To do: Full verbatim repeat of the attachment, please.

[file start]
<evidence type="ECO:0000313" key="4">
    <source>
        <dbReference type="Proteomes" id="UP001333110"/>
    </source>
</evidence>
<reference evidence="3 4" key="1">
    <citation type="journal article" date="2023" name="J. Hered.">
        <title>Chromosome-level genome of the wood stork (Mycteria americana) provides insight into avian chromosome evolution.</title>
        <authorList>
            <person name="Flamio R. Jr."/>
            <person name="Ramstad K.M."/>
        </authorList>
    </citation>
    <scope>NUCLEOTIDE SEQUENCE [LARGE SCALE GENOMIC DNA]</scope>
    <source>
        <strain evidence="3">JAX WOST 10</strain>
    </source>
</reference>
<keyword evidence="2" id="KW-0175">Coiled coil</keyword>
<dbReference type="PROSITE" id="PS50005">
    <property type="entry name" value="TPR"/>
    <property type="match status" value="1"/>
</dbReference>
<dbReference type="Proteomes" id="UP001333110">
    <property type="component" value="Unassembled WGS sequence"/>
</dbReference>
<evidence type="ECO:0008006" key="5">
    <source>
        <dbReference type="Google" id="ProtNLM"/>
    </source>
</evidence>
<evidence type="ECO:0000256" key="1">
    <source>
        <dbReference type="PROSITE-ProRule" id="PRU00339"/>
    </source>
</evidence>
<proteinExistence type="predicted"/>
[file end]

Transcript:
<evidence type="ECO:0000313" key="4">
    <source>
        <dbReference type="Proteomes" id="UP001333110"/>
    </source>
</evidence>
<reference evidence="3 4" key="1">
    <citation type="journal article" date="2023" name="J. Hered.">
        <title>Chromosome-level genome of the wood stork (Mycteria americana) provides insight into avian chromosome evolution.</title>
        <authorList>
            <person name="Flamio R. Jr."/>
            <person name="Ramstad K.M."/>
        </authorList>
    </citation>
    <scope>NUCLEOTIDE SEQUENCE [LARGE SCALE GENOMIC DNA]</scope>
    <source>
        <strain evidence="3">JAX WOST 10</strain>
    </source>
</reference>
<keyword evidence="2" id="KW-0175">Coiled coil</keyword>
<dbReference type="PROSITE" id="PS50005">
    <property type="entry name" value="TPR"/>
    <property type="match status" value="1"/>
</dbReference>
<dbReference type="Proteomes" id="UP001333110">
    <property type="component" value="Unassembled WGS sequence"/>
</dbReference>
<evidence type="ECO:0008006" key="5">
    <source>
        <dbReference type="Google" id="ProtNLM"/>
    </source>
</evidence>
<evidence type="ECO:0000256" key="1">
    <source>
        <dbReference type="PROSITE-ProRule" id="PRU00339"/>
    </source>
</evidence>
<proteinExistence type="predicted"/>